If you paid or incurred business start-up or organizational costs after September 8, 2008, you can deduct a certain amount of those costs from your taxes. The costs that are not deducted can be amortized over 180 months. More specifically, you can amortize the following business start-up costs:
- The amount that you paid or incurred when creating a trade or business; or
- The amount that you paid or incurred in your investigation of the formation or acquisition of a trade or business.
Start-up costs are amounts paid or incurred concerning an activity with a profit motive and regarding the production of income in expectation of a change in the activity to an active trade or business. However, the expenses you incur when buying a certain business are considered capital expenses, meaning that you are not allowed to amortize them.
Start-up costs are amortizable when they are costs that you can deduct if they were paid or incurred to operate a current active trade or business in the same practice area as the one in which you entered. You can also deduct them if they are costs that you paid or incurred before the day on which your active trade or business began.
Qualifying start-up costs also include the following:
- A study or survey of possible markets, products, and sources of labor;
- Marketing activities intended to advertise the start date of the business;
- Employees’ salaries and wages;
- Salaries and wages of employees’ instructors;
- Costs of travel for obtaining potential distributors, suppliers, or clients; and
- Salaries paid to executives and consultants.
The following expenses are excluded from start-up costs:
- Deductible interest;
- Taxes; and
- Product research and experimental costs.
If you dispose of your business before the conclusion of the amortization period, you are allowed to deduct any deferred start-up costs that are outstanding. However, you are permitted to deduct such deferred start-up costs only to the degree to which they are eligible to be a loss from your business.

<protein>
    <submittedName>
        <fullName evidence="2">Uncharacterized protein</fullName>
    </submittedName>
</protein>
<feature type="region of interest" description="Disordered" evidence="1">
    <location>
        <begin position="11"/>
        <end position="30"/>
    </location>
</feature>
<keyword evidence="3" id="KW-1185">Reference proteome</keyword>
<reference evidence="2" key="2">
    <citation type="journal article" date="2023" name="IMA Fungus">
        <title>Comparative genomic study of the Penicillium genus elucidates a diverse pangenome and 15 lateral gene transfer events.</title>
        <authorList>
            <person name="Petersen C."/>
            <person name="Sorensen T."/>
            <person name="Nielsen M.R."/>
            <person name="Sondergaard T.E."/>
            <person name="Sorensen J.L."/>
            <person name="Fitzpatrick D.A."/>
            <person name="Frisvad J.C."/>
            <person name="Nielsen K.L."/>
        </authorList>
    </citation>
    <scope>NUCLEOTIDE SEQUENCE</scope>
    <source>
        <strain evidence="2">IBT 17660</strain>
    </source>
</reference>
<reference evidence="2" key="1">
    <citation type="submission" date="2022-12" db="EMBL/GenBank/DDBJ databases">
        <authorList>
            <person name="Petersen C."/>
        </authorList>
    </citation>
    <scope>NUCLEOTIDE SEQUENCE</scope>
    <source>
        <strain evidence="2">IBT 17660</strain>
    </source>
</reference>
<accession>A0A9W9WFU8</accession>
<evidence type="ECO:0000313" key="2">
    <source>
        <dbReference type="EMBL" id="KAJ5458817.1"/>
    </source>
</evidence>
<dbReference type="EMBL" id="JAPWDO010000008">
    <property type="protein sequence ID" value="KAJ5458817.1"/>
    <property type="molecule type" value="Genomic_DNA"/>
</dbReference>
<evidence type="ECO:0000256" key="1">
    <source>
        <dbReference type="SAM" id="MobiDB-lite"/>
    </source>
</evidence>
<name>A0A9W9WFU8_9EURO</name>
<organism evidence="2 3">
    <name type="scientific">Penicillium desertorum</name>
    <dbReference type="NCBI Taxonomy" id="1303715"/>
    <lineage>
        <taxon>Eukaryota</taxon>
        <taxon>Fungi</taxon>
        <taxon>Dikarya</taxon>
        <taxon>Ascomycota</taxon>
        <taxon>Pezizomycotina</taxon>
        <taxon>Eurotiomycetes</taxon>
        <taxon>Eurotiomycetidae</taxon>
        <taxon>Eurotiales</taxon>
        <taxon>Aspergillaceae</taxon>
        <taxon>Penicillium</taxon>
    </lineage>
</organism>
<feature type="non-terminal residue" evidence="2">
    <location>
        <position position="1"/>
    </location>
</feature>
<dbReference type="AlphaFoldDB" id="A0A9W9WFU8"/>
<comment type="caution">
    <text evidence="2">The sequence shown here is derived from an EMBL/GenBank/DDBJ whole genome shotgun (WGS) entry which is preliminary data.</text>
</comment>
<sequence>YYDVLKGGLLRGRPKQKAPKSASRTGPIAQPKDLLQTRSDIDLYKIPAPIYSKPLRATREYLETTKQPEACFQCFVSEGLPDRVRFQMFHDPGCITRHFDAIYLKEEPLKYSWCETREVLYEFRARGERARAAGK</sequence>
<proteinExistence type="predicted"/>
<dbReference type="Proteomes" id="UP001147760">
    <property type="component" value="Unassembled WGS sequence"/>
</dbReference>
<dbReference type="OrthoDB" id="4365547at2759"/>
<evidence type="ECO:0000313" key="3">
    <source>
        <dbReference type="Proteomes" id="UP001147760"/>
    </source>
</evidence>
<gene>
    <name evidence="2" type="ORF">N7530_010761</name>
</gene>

Amortizable Organizational Costs And Deciding To Amortize
The direct costs that are incurred in forming a corporation are considered to be amortizable organizational costs. To be eligible as an organizational cost, it must be:
- For the formation of the corporation;
- Able to be charged to a capital account;
- Amortized throughout the life of the corporation provided that a fixed life marked the corporation; and
- Incurred before the end of the initial tax year in which the corporation is an active business.
A corporation that utilizes the cash method of accounting can amortize costs that arise in the initial tax year, even if those expenses remain unpaid in that year. Some organizational costs that can be amortized are:
- The cost of having temporary directors;
- The cost of arranging organizational meetings;
- State incorporation fees; and
- Expenses incurred for obtaining legal services for the business.
Among the organizational costs that cannot be amortized are expenses incurred in the issue and sale of stock or securities. Specifically, such costs include commissions, professional fees, and the cost of printing services. This also includes expenses incurred in transferring assets to the corporation.
To make the election to amortize your start-up or organizational costs, you must complete and attach to your tax return Form 4562 for the initial tax year in which your company is an active business.
Do I Need A Lawyer For Help With An Amortization Deduction?
If you are starting a business and are concerned about amortizing your start-up or organizational costs, you should consult with a tax attorney.
An attorney can help you determine which costs you can amortize and can assist you with any legal issues that arise with amortizing certain costs. Additionally, an attorney can also represent you in court as needed.